While the Flowers are inherently annoying, that's not the actual problem with them - after all, enemies are supposed to be annoying, because their entire purpose is to kill you. The clue is in the word "usually" in the previous paragraph. The trouble with Flowers is that like real flowers, they come in various types, some more dangerous than others. Some are very easy to shoot down to a manageable size with your bullets, some are much more resistant to your fire, and some are completely impervious, shrugging off even a smart-bomb attack without the slightest impediment to their growth up the web. But unlike real flowers, there are no visual differences between the numerous varieties to warn you which are the dangerous ones, and having identical-looking enemies with very significantly different characteristics is such a glaring piece of empirically terrible basic game design that it's a complete mystery how it was ever allowed to get past the playtesters and QA and make it into the finished product.   

An early wave infested with past-the-rim Flowers.

Aside from the Flowers, the game's roster of enemies is pretty well-judged, abandoning the over-complicated excesses of Tempest 3000 for a tighter line-up, although far too many of them appear with no introduction. There's no excuse for not including a couple of lines of basic info on each enemy type in the instructions, leaving the player to either try to work out some fairly arcane behavioural rules from amid the game's visual turmoil or hunt around on the internet for an FAQ. Dealing with the your adversaries is supposed to be the challenge of a videogame, not working out that (for some unexplained reason) they're invulnerable to bullets unless they're moving sideways. However, it's still better to have to figure out a couple of undocumented enemy types than remember what to do about 17 different ones.  

There is one particularly unwelcome reappearance from the cast of the Nuon game, though, in the form of the Rotor, a cheap and lazy enemy which spins the web around and effectively reverses your controls like a bad Amiga platformer from 1994. In a game where the player's beleaguered orientation perception already has to contend with webs in spiral shapes, webs with twisting corkscrew channels and webs where you're at the bottom end of a conical shape and are effectively playing "inside-out" - in addition to having to get your head around this geometry for twice as many elements as before (your directional firing as well as movement) - also having to suffer an enemy which effectively makes right left and vice versa several times in a level is a smug little prank that's barely short of cheating.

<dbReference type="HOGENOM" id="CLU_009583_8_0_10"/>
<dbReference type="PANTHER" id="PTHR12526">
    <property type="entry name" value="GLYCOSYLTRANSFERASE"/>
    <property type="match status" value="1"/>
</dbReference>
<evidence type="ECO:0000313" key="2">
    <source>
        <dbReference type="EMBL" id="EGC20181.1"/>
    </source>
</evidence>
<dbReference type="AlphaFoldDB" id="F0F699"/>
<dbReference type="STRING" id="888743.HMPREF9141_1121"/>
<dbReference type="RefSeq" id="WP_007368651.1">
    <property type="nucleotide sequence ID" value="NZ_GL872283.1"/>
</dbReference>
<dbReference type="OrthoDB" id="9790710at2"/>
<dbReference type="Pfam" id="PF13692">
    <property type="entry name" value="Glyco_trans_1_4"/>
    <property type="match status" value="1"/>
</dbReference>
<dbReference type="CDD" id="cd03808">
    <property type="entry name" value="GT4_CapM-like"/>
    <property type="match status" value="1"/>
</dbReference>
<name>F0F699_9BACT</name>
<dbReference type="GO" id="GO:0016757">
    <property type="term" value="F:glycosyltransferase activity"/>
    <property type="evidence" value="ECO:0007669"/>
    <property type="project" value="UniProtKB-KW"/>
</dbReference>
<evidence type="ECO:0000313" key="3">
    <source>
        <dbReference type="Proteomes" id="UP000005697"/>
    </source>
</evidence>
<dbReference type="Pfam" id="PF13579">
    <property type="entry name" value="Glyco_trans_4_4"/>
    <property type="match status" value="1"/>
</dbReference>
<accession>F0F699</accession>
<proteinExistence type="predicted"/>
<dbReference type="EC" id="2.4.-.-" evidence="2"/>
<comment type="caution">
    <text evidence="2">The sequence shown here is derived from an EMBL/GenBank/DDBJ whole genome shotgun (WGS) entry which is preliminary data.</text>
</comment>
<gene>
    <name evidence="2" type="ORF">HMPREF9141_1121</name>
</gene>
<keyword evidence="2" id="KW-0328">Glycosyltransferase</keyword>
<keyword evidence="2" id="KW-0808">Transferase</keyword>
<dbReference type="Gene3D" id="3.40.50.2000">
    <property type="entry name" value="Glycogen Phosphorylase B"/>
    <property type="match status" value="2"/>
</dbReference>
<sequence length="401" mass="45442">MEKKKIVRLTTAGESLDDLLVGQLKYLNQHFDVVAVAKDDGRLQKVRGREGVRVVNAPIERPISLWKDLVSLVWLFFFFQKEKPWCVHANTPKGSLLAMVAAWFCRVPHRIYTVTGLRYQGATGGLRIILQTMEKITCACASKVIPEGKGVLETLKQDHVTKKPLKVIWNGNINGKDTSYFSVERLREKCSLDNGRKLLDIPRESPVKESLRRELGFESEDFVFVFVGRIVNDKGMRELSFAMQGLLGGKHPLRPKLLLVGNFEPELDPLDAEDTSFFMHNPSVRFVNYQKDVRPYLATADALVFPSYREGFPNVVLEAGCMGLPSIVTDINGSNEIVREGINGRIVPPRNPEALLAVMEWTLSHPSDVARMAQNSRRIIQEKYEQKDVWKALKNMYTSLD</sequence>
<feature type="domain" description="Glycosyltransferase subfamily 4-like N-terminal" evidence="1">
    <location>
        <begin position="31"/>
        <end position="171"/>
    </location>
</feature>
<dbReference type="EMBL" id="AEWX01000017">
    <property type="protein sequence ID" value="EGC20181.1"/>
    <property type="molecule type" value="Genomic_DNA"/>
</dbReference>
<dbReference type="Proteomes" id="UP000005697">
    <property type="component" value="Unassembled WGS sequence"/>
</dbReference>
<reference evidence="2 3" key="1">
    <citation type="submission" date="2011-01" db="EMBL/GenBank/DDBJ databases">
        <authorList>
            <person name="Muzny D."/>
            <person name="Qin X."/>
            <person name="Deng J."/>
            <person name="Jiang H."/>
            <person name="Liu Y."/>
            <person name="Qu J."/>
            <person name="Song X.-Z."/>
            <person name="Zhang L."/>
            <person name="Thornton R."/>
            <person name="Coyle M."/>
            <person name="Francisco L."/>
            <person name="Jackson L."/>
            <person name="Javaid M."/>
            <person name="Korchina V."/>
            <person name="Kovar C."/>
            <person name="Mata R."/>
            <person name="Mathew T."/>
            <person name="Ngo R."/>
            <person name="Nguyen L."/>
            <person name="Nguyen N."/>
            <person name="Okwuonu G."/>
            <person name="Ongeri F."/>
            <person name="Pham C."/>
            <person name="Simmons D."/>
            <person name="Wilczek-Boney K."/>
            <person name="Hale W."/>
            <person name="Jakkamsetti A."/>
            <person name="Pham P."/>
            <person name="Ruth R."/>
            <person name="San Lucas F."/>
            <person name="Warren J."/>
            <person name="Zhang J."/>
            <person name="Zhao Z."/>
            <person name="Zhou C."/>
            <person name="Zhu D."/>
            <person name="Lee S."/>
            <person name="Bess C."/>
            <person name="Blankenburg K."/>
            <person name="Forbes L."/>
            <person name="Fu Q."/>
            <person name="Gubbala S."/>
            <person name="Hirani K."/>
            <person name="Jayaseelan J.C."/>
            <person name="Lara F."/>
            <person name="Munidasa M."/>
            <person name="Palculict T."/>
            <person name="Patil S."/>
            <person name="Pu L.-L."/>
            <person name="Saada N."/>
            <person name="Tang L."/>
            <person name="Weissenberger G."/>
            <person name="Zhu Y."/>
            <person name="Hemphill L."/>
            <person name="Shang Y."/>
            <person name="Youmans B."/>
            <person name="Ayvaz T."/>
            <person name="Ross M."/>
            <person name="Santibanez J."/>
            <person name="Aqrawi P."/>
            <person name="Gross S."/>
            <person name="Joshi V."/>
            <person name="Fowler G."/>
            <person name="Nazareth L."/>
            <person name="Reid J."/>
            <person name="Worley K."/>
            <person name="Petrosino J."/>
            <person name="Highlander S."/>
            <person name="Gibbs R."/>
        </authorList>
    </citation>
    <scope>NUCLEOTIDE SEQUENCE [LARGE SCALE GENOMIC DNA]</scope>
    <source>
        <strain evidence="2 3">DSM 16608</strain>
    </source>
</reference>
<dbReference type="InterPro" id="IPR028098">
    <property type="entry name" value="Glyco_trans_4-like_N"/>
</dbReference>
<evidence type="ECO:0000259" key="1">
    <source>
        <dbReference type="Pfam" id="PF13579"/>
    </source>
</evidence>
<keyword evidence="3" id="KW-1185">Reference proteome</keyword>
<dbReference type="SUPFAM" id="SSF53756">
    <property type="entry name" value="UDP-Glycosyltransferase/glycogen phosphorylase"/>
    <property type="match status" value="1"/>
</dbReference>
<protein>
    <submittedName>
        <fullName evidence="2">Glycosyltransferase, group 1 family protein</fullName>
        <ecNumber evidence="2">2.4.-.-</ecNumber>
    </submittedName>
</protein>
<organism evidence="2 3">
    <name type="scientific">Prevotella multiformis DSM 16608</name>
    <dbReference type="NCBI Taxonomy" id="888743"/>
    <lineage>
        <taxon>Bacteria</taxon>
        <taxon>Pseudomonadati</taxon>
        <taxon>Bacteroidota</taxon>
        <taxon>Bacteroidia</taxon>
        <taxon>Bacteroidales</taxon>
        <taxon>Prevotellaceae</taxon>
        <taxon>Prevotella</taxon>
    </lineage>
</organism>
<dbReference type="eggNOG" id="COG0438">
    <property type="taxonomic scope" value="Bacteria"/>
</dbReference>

The enemies do perhaps also suffer from looking slightly too similar to each other, all being constructed from a fairly small set of elements (circles, Xs and asterisks), but there are surprisingly few instances of mistaking one for another, partly thanks to the different sounds they make but mostly due to the way you have to play the game, of which more later.

Long webs try to tempt you to go bulling riskily into unseen territory.

Yak-lovers will be pleased to hear that Space Giraffe's more iniquitous baddies are outnumbered by the good ones, however. Your reviewer's personal favourites are the laser platforms which appear somewhere around halfway through the game's 100 levels, patrolling above the web out of the player's reach and unleashing deadly beams at regular intervals, signified by an audible alarm preceding a tremendous deep, fizzing electrical hum as they fire. (Older viewers will recognise them as descendants of the laser guns in Gridrunner, an early Minter 8-bit title.) They're so fearsome it seems odd to call them a "favourite", but there's nothing wrong with having terrifying villains as long as they're also fair ones, and the clear aural signals means you'll only ever have yourself to blame for laser-induced deaths.

Sound cues are one of the areas in which SG marks a major improvement from T3K, and following them is an absolutely vital component in learning to play the game - most of the time, in fact, you'll hear enemies before you see them. (In general the game is a sonic masterpiece, with superb music in the vein of the previous Tempests backing up a liberal sprinkling of well-chosen samples and FX borrowed from the classic Eugene Jarvis coin-ops of the early 1980s in a mix that's at once cacophonous and yet never less than clear.)